Peacebuilding requires long term planning and commitment because it is often done in response to a conflict with roots spanning decades and generations. Lisa Schirch compares the time frame of pre-violence and post-violence peacebuilding work, pointing out that these time frames must be equal (75). Ultimately, the time and energy put into peacebuilding must match the time and energy that went into the conflict. With this in mind, since most conflicts have taken shape over the long term, peacebuilding initiatives must follow suit. John Paul Lederach emphasizes the importance of building an infrastructure for peacebuilding, pointing out that the structures within a society must be part of peacebuilding just as they likely fueled the conflict (112). He says that “proactive change is possible only if we can sustain efforts to create a vision of a commonly share future and to develop a clear understanding of, and practical responses to, the existing realities and crises” (Lederach 112). The key word here is sustain. Peacebuilding must be a sustainable process, and thinking about sustainability demands that we think in the long term. Each peacebuilding process must be organic, drawing on the resources available in the conflict society; ultimately the peace that is created must be their peace, because in the long term only what is true to that society will survive.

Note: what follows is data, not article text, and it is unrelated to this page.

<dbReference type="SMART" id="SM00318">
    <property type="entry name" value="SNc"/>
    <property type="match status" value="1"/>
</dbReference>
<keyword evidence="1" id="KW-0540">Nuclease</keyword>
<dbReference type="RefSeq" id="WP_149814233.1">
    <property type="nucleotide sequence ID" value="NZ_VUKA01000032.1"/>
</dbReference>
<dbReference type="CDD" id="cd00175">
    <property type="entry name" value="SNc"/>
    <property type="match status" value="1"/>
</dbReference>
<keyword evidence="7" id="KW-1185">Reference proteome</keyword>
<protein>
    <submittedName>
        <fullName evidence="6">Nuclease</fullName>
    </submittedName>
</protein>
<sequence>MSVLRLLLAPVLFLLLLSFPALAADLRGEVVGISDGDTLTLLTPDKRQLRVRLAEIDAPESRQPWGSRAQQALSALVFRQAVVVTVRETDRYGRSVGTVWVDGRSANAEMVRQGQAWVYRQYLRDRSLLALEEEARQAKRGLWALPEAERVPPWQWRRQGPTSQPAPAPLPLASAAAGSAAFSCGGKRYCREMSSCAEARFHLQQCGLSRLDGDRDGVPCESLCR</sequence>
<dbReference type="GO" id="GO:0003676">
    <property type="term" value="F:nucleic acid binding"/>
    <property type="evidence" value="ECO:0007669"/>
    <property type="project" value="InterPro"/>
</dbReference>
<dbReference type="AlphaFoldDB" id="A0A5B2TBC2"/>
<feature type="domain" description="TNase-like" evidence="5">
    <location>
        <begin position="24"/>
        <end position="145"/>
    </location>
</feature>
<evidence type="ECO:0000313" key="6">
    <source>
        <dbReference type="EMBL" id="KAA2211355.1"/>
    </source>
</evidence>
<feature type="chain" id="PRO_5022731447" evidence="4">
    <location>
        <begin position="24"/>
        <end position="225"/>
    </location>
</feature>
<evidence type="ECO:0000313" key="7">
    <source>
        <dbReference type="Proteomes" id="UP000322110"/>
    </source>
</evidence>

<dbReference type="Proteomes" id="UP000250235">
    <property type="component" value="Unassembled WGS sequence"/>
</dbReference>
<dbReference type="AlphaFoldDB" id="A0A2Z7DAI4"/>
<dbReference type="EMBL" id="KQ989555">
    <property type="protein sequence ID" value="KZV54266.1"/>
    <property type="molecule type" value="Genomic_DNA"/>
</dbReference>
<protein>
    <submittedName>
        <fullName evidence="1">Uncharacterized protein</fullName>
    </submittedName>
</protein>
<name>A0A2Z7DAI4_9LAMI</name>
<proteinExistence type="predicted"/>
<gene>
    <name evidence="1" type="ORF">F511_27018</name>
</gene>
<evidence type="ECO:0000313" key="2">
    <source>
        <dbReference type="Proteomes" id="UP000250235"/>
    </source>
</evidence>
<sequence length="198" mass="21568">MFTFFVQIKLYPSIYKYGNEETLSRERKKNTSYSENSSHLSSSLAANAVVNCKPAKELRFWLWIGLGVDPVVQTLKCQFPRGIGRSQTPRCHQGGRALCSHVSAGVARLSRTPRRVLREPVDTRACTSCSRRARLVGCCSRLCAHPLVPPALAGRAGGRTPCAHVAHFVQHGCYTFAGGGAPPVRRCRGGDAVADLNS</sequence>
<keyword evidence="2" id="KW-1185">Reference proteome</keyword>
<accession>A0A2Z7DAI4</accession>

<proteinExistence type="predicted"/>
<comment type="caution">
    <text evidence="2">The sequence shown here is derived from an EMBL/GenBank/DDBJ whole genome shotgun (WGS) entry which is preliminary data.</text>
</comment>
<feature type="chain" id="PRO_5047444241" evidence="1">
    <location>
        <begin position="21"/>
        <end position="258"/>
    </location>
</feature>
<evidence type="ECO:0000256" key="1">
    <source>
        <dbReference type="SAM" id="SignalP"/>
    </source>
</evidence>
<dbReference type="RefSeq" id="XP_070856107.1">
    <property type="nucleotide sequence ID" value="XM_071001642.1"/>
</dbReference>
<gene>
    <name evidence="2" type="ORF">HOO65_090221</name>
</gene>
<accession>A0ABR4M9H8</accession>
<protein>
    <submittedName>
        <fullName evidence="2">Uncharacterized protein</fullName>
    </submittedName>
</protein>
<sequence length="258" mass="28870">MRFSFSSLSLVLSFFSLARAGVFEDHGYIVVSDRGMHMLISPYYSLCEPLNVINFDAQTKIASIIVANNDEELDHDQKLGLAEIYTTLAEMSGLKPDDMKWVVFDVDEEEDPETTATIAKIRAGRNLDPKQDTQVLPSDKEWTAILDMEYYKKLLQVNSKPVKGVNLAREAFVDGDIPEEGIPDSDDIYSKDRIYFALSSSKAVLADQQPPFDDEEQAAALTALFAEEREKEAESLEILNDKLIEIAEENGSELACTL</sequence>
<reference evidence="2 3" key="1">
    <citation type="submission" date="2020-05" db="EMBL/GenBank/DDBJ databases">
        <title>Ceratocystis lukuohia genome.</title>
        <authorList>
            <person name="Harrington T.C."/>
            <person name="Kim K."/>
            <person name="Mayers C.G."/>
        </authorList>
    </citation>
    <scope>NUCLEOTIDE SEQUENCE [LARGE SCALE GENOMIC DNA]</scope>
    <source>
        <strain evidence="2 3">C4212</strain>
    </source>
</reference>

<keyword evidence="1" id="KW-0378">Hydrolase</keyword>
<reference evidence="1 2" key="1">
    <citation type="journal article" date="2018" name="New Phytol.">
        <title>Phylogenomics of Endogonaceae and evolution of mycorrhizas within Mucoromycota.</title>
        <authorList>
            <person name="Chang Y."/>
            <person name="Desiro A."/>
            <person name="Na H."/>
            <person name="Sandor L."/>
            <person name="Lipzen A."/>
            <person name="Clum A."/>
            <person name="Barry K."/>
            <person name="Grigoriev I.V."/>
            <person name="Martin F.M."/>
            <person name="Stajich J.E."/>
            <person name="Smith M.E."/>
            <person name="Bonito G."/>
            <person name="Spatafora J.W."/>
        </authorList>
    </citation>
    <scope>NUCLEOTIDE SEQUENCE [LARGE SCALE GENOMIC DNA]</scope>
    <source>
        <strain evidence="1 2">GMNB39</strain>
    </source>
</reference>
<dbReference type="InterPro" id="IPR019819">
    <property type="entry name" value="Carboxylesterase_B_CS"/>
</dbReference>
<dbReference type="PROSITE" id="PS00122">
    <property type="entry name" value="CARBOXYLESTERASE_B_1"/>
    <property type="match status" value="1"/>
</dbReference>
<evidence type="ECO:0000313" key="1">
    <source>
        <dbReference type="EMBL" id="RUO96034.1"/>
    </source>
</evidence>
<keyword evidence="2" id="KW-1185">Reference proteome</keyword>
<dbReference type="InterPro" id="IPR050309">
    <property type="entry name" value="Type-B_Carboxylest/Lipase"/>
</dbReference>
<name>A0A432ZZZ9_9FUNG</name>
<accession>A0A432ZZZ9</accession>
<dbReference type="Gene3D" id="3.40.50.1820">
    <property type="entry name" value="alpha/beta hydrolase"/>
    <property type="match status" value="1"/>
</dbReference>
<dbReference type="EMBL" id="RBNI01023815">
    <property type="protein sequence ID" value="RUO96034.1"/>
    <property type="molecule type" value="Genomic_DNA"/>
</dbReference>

Lederach details the long-term process of peacebuilding, laying out a time frame of 20 years along with the types of peacebuilding initiatives that should be at the forefront during each stage of the process. In the first 2-6 months, he suggests crisis intervention, followed by preparation and training in the first 1-2 years. 5-10 years down the road, he stresses the importance of the design of social change, followed by a 20+ year “generational vision” of a shared future (Lederach 77). Knowing and believing that peacebuilding requires long term planning and commitment, I have found these charts and time frames to be very helpful. However, at times the prospect of a 20+ year peacebuilding process is intimidating and difficult for me to even imagine! What Lederach and Schirch are saying is that peacebuilding likely will (and should) take longer than I have even been alive! While it is hard for me to wrap my mind around this fact, I still appreciate this realistic introduction to the field; I would much rather be surprised about the realities of peacebuilding now than down the road in the middle of a peace process!